Tuesday, December 18, 2012
The Decatur Commission voted Monday night to proceed with annexing two areas that include several shopping centers and about 500 residents, but approval in the state legislature is not certain.
Monday, December 17, 2012
With no referendum likely, the annexation issue moves to the General Assembly and faces an uncertain reception.
The Decatur City Commission voted Monday night to move ahead with annexing two heavily commercial areas, despite opposition from business owners and residents who might be brought into the city. The city will next ask the DeKalb County legislative delegation to pass a bill in the upcoming General Assembly authorizing the annexation. The city attorney has said no referendum is necessary because so few people reside in the targeted areas. Commissioner Patti Garrrett noted that assage on the state level is not a certainty, saying "If we vote today to annex, that doesn't mean it will happen." Mayor Bill Floyd said that the General Assembly might still require the city to hold a referendum. The meeting started at 7:30 p.m. but the commission …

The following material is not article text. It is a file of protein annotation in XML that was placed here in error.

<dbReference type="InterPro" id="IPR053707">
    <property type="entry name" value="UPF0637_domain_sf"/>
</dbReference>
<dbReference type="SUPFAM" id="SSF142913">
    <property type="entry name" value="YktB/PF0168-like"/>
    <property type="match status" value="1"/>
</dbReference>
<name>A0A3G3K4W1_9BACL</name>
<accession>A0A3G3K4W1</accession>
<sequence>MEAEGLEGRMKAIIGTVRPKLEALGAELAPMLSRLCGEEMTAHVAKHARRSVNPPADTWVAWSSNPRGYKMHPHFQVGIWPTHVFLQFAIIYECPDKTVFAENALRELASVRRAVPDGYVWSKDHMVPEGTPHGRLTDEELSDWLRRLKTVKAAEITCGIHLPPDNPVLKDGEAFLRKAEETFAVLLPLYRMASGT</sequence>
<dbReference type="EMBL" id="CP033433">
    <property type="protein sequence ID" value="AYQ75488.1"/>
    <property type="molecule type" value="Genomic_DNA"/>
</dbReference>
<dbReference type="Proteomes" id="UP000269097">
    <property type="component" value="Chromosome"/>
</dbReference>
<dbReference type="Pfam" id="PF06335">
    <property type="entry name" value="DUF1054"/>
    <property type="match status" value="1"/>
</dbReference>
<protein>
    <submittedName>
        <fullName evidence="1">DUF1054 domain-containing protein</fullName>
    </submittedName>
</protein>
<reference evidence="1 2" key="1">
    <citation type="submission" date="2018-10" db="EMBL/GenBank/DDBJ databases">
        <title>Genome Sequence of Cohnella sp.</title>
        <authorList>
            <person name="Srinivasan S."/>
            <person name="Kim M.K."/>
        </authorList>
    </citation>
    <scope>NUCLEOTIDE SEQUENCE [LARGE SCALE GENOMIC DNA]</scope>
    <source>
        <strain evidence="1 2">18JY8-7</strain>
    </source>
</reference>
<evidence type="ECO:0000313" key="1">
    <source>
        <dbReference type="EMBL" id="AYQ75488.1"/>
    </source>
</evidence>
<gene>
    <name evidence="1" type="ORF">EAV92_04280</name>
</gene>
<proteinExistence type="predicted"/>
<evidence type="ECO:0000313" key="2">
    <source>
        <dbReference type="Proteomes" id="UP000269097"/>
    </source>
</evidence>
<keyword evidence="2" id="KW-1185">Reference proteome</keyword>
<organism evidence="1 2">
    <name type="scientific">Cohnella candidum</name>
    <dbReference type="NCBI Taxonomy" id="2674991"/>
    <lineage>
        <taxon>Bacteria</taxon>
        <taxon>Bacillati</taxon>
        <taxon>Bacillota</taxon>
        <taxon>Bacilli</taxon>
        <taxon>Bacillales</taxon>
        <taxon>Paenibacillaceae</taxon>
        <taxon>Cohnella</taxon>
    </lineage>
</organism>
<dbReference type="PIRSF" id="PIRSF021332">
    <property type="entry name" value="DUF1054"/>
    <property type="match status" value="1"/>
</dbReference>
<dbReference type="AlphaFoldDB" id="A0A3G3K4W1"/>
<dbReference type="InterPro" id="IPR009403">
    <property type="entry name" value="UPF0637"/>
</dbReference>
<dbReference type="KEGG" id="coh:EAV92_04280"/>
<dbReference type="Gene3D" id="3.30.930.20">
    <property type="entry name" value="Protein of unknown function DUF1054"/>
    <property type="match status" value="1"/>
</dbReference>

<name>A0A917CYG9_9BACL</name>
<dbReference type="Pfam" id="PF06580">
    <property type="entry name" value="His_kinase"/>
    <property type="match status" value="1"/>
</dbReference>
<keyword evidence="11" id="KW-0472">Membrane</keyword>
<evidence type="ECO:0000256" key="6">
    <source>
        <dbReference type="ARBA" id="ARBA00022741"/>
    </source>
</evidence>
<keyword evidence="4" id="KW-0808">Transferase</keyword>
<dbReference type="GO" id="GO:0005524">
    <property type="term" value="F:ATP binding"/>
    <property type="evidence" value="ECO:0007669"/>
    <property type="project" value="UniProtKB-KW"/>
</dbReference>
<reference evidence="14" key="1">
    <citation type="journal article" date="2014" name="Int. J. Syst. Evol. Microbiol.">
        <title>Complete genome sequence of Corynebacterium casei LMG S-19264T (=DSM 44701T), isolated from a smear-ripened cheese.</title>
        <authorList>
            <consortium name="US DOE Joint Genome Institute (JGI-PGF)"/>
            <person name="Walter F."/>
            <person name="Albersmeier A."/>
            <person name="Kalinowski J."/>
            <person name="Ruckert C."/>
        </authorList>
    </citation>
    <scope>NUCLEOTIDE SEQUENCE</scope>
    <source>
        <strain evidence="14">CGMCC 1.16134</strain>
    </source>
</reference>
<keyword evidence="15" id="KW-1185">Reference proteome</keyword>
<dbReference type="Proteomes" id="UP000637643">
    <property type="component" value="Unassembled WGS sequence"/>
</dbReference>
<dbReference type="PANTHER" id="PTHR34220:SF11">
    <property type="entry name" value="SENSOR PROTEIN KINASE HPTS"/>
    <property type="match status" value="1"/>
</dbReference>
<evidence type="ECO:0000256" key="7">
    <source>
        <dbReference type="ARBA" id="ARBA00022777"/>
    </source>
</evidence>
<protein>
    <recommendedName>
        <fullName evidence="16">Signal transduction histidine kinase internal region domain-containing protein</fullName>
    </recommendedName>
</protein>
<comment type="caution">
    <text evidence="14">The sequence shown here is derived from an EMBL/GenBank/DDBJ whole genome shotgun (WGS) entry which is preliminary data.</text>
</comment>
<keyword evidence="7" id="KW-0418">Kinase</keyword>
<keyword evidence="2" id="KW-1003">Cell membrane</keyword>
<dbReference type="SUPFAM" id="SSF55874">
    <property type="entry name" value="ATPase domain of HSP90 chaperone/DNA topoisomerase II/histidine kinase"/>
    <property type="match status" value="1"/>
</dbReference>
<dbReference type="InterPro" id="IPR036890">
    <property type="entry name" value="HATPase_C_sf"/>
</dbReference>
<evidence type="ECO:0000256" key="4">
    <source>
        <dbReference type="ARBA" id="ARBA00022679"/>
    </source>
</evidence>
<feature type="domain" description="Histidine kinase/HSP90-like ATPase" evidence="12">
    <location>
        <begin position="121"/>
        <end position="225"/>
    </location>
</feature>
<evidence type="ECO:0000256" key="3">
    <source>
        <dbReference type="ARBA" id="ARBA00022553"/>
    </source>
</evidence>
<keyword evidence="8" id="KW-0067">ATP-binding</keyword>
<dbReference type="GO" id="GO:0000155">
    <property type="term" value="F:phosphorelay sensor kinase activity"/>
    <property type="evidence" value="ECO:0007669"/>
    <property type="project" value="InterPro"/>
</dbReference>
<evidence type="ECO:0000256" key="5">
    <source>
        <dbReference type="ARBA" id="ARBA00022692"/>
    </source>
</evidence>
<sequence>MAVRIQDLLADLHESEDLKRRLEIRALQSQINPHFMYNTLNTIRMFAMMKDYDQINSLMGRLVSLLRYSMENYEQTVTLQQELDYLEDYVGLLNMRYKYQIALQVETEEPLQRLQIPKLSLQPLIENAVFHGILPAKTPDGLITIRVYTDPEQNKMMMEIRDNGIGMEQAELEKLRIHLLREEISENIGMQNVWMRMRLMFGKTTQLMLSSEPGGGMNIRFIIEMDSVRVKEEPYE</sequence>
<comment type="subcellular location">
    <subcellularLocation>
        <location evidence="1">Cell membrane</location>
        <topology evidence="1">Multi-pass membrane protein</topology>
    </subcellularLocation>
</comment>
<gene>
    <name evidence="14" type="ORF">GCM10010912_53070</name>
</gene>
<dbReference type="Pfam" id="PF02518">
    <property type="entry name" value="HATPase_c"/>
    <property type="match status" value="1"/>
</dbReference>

If the commission votes yes, the annexation of two heavily commercial areas would need approval from the state legislature.
Will Decatur grow by annexation? That question won't be settled Monday night when the city commission votes on whether to annex two areas on the northeast and northwest corners of the city limits. (See the attached memo from the city manager outlining her recommendation and maps of the areas under consideration.) If the commisison votes yes, the discussion would move to the General Assembly. Annexation would probably have to be approved by state legislators representing DeKalb County, and those guys don't always get along. Remember the commercial land between Avondale Estates and Decatur that was annexed last summer through the legislature? The state senators from DeKalb took years to all agree. Citizens can attend the meeting in city hall…